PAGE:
By O. E. Watts
In a Bible class Col. 3:16 was read, “Let the word of Christ dwell in you richly . . .” The question was asked, “What does let mean?” One person answered, “Let here means permit or allow. ” An older man disagreed by saying, “In such expressions as this, let means, `It is commanded.”‘ He was correct. The instruction in the original Greek proves him right. The word construction is one which we do not have in English. It is the imperative mode in the third person. Such a form always expresses a clear cut command, not merely permission of consent. Every time it is used it gives a direct order.
Even without the Greek, careful consideration in our language will convince anyone that this is true. We note Eph. 4:28, “Let him that stole steal no more . . .” Are we thus told that we should allow a thief to stop stealing if he wishes? Is this saying that we should not stand in his way if he desires to quit his dishonesty? Or, is this an absolute command? Does the word let here direct that the thief definitely must stop stealing? A little reasoning will give us the answer. As the sign by the side of the road says, “Think!”
Another factor which might lead to misunderstanding here is that our word let has several meanings. The one person answering (see above) mistakenly gave another one of these. That meaning is found elsewhere in the Bible as in Psalms 19:13-14. In our speech now we use let often. By it we never give a command. We say, “Let me do that.” “Let the children play not.” “We can let John be captain.” “Let them have some candy.” The word has come to mean permit, allow, give permission for, consent to. We are settled into this rut of usage. Perhaps we need something to jar us into the realization that in God’s instructions to us the word always means something else. We should remember that let always tells us, “It is commanded!” If we are going to “understand what the will of the Lord is,” we must do so.
New Testament Letters
Mere permission is never expressed by let in the Epistles. In every New Testament instruction for us which begins with, “Let,” and is followed by him, them, or corresponding nouns (third person), we have a command, a demand that something be done. Nearly all of this kind of directives are in the twenty books between Acts and Revelation. In these, dozens of instructions to Christians are worded this way. Some of these books do not contain even one such form. Four of them are in one verse, 1 Peter 3:11. The first chapter of James has seven. The book which contains by far the most “let commands” is First Corinthians.
Scores of illustrations are at hand. We give a few. We agree that brotherly love should continue. But the wording of Hebrews 13:1 commands that it do so. According to I Cor. 7:3, the marriage duty if not optional; it is mandatory. A Christian at the Memorial Supper is not required to do so. In Rom. 13:1, subjection to civil law is not recommended; it is demanded. It is not that women may keep silence in the churches (worship assemblies, I Cor. 14:34); it is that they must. Corrupt speech, bitterness, fornication, and guile are not only discouraged by the words, “Let . . .” They are forbidden.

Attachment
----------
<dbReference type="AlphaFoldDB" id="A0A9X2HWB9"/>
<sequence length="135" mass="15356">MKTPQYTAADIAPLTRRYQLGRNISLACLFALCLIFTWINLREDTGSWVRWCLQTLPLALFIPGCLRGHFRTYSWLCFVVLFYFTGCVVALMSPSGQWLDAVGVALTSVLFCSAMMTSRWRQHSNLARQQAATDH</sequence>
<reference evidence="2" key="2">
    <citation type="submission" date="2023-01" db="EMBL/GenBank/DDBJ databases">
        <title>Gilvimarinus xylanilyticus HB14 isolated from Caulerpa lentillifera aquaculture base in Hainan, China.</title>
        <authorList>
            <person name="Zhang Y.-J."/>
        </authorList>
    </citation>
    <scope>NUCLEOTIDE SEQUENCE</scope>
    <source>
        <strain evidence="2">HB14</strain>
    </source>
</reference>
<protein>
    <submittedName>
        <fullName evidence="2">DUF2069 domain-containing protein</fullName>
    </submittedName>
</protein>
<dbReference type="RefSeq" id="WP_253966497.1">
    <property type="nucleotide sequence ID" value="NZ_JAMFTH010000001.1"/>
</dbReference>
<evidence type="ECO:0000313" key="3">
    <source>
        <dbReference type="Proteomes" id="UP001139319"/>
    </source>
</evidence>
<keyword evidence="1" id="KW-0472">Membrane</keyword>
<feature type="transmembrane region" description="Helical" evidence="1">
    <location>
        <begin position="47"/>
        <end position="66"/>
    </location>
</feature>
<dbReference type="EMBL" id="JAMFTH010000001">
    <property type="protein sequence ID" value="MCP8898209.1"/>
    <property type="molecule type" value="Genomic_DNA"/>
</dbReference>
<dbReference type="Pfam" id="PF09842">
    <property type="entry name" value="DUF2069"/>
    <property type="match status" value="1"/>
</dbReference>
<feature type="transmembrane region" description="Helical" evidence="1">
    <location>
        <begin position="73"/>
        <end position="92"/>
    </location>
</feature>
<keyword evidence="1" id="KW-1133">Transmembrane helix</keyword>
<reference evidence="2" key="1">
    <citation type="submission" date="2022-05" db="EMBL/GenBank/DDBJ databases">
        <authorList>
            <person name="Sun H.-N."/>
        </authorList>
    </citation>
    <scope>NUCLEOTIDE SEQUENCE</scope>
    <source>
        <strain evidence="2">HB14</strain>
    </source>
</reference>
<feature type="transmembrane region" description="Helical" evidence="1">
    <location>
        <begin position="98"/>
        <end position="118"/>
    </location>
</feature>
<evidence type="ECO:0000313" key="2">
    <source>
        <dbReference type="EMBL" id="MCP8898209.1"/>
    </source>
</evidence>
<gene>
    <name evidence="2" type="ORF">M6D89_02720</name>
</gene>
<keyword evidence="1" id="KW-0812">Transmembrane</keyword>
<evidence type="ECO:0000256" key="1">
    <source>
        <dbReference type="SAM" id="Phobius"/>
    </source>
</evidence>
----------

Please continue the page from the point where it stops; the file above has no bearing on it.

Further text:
Can it be that when some Christians read, “Let . . .” they are thinking, “We can do this if we like”? Need we be told constantly that these are requirements? Does our language lose here what God is telling us? While He is saying, “He must be,” are we “receiving” it as, “He may be?” Could a better translation make it clearer?
Indefinite as this rendering may be to some of us, it is due, perhaps, to our own limitations and to those of our language. At least that was the verdict of those scholars giving us the New American Standard Bible, which is by far the best of the modern speech translations. They used, “Let . . .” In some cases the New International Version is better. In most it is worse, too free, too far from the original. It renders this Greek construction in various passages in an even dozen different ways. But, in my opinion, when that committee used the word must they had it right. In Romans 13:1 (“Let every soul be in subjection . . .” ASV) the NIV clearly states, “Everyone must submit himself . . .” If one word need be used for clearness instead of, “It is commanded,” that word would be must. See how the following would be. “All things must be done decently and in order.” “He that stole must steal no more.” “Brotherly love must continue.” “Sin must not reign . . .” “Each one of you must lay by in store.” This expresses the thought with the demand of the imperative, and, by keeping the third person intact, is true to the original. We recommend it.
To you as a reader: If you would like something to help you remember this and its importance we suggest the following. Open your Bible (KJV or ASV) to First Corinthians. In large letters in ink write across the top of the page, or of two facing pages, these words: “Let means it is commanded.”
Truth Magazine XXIII: 45, pp. 729-730
November 15, 1979